“Has he had a doctor?”
Jemima shook her head. “He wouldn’t hab none; he ain’t been clean beat out till day befo’ yisterday, an’ den I got skeered an’—” She stopped, leaned closer, clapped her hand over her mouth to keep from screaming, and staggered back to her chair.
St. George raised his head from the pillow and stared into the shadows.
“Who is talking? I heard somebody speak? Jemima—you haven’t disobeyed me, have you?”
Harry stepped noiselessly to the bedside and laid his fingers on the sick man’s wrist:
“Uncle George,” he said gently.
Temple lowered his head as if to focus his gaze.
“Yes, there is some one!” he cried in a stronger voice. “Who are you, sir?—not a doctor, are you? I didn’t send for you!—I don’t want any doctor, I told my servant so. Jemima!—Todd!—why do you—”
Harry tightened his grasp on the emaciated wrist. “No, Uncle George, it’s Harry! I’m just back.”
“What did he say, Todd? Harry!—Harry! Did he say he was Harry, or am I losing my mind?”
In his eagerness to understand he lifted himself to a sitting posture, his eyes wandering uneasily over the speaker’s body, resting on his head—on his shoulders, arms, and hands—as if trying to fix his mind on something which constantly baffled him.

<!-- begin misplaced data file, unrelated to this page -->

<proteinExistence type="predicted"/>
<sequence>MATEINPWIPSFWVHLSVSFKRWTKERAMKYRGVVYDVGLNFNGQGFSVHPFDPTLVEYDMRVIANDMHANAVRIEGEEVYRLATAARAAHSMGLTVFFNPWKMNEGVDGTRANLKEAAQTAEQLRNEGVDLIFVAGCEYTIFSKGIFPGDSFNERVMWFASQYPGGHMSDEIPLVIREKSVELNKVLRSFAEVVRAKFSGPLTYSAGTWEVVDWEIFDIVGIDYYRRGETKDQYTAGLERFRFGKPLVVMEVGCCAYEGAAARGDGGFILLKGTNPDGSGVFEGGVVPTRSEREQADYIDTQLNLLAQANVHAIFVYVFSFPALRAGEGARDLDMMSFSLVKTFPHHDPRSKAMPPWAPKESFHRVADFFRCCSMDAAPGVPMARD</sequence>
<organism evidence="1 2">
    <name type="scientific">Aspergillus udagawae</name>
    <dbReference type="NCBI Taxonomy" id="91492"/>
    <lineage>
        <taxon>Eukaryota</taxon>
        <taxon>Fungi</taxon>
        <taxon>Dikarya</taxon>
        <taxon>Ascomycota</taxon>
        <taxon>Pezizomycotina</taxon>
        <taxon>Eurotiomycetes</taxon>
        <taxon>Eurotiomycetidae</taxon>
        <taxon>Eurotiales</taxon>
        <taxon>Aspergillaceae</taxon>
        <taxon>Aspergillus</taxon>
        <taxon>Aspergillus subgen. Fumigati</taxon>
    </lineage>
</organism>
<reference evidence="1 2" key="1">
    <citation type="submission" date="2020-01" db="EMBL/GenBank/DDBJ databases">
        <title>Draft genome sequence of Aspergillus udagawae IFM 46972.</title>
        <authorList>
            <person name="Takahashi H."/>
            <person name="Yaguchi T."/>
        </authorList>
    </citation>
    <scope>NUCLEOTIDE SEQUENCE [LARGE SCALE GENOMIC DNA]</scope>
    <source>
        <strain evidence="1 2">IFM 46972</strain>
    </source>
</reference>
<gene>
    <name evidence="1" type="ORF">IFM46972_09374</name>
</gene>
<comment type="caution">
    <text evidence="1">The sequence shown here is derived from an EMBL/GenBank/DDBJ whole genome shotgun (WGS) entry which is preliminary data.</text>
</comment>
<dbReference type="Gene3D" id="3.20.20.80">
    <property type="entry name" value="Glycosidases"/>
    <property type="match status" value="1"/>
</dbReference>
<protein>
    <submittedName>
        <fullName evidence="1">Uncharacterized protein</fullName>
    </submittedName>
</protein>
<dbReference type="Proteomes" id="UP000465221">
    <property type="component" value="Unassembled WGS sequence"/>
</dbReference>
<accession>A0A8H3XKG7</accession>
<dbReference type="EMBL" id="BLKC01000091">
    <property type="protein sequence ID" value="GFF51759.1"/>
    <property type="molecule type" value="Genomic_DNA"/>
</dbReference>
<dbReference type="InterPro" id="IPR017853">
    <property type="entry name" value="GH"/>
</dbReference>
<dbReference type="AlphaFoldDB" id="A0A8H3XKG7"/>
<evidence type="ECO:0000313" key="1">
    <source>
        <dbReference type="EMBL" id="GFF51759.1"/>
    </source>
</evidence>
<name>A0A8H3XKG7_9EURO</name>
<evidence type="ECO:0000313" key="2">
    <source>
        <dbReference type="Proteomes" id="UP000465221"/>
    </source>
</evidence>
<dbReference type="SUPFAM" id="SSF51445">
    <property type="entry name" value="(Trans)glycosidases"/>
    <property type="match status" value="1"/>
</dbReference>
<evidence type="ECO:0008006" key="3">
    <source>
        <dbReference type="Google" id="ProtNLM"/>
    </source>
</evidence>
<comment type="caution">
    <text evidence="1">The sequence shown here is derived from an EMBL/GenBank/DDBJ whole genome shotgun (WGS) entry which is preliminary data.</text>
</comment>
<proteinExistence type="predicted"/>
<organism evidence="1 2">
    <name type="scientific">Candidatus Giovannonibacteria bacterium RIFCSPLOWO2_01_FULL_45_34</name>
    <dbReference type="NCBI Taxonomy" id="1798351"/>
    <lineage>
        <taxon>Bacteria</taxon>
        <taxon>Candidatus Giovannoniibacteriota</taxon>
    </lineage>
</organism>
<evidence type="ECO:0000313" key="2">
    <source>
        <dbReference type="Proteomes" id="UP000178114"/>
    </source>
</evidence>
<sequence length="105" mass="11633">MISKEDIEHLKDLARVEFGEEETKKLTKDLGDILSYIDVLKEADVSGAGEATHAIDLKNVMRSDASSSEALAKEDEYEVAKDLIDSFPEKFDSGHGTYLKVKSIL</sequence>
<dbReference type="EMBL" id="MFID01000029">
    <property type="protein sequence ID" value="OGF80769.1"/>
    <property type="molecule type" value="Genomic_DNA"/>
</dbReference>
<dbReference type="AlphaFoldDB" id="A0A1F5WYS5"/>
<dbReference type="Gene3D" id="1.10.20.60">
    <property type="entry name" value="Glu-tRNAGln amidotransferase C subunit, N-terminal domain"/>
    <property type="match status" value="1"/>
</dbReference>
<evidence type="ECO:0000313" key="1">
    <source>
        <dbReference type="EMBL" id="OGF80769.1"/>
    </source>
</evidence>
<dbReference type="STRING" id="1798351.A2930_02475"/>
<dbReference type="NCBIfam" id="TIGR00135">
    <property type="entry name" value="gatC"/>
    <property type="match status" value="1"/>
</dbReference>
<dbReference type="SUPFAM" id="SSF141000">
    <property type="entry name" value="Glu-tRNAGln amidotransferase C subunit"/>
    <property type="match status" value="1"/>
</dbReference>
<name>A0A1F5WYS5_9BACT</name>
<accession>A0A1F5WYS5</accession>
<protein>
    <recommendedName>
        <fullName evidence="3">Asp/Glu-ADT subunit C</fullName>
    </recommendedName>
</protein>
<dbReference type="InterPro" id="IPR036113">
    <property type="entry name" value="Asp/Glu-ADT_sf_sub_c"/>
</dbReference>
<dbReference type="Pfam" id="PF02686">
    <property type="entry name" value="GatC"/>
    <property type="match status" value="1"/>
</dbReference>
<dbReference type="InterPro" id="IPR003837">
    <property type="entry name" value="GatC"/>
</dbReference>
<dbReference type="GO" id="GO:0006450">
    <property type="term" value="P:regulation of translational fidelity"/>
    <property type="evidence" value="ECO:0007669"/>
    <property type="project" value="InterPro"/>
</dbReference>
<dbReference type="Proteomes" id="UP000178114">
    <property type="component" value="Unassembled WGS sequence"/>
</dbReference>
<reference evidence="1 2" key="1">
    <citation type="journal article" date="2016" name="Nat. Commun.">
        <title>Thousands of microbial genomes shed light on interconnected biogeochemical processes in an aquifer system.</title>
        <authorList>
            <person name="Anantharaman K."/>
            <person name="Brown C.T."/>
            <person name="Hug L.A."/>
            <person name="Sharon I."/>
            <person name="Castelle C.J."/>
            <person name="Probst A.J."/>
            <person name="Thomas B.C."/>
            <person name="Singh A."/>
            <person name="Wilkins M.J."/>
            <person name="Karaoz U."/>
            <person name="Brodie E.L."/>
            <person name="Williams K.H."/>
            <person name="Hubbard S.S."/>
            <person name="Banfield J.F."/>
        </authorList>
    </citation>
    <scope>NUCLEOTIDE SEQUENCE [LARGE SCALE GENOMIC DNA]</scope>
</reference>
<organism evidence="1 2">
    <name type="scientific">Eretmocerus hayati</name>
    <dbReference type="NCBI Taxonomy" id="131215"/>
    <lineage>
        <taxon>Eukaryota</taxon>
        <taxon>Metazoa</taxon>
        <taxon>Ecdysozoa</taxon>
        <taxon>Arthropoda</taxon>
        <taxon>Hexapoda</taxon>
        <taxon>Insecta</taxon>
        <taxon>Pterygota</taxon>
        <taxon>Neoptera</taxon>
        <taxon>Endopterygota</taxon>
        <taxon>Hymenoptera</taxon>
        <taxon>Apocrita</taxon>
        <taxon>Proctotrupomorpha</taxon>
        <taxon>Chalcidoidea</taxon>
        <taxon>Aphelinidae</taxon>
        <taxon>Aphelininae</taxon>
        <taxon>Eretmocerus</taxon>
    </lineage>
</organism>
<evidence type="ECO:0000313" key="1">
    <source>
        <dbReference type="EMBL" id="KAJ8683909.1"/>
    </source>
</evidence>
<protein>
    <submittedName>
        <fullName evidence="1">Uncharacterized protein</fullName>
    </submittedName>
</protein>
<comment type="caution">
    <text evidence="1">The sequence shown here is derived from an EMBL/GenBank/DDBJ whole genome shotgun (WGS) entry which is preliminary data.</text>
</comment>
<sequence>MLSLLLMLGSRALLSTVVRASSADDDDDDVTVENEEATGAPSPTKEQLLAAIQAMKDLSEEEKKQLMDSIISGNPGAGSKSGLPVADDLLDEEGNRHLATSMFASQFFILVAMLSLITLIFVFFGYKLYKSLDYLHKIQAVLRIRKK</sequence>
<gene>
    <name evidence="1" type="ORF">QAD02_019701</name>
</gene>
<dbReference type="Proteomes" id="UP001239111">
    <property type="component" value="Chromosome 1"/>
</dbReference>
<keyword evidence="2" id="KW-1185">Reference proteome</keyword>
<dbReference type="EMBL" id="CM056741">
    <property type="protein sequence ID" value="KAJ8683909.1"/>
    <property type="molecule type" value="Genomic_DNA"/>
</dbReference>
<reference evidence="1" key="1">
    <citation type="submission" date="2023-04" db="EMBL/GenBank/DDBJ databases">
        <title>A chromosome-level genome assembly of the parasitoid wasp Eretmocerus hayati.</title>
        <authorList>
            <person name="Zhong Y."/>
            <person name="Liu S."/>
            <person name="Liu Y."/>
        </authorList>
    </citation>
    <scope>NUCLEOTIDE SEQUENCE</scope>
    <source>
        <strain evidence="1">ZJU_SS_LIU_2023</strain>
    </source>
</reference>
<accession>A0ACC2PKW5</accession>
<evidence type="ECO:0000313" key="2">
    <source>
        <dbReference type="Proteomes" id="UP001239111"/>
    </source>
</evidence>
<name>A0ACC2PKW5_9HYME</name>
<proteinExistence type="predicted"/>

Harry continued to pat his wrist soothingly.
“Yes, it’s Harry, Uncle George,” he answered. “But don’t talk—lie down. I’m all right—I got in yesterday and have been looking for you everywhere. Pawson told me you were at Wesley. I found Todd a few minutes ago by the merest accident, and he brought me here. No, you must lie down—let me help—rest yourself on me—so.” He was as tender with him as if he had been his own mother.
The sick man shook himself free—he was stronger than Harry thought. He was convinced now that there was some trick being played upon him—one Jemima in her anxiety had devised.
“How dare you, sir, lie to me like that! Who asked you to come here? Todd—send this fellow from the room!”
Harry drew back out of his uncle’s vision and carefully watched the invalid. St. George’s mind was evidently unhinged and it would be better not to thwart him.
Todd crept up. He had seen his master like this once before and had had all he could do to keep him in bed.
“Dat ain’t no doctor, Marse George,” he pleaded, his voice trembling. “Dat’s Marse Harry come back agin alive. It’s de hair on his face make him look dat way; dat fool me too. It’s Marse Harry, fo’ sho’—I fotch him yere myse’f. He’s jes’ come from de big ship.”
St. George twisted his head, looked long and earnestly into Harry’s face, and with a sudden cry of joy stretched out his hand and motioned him nearer. Harry sank to his knees beside the bed. St. George curved one arm about his neck, drew him tightly to his breast as he would a woman, and fell back upon the pillow with Harry’s head next his own. There the two lay still, St. George’s eyes half closed, thick sobs stifling his utterance, the tears streaming down his pale cheeks; his thin white fingers caressing the brown hair of the boy he loved. At last, with a heavy, indrawn sigh, not of grief, but of joy, he muttered: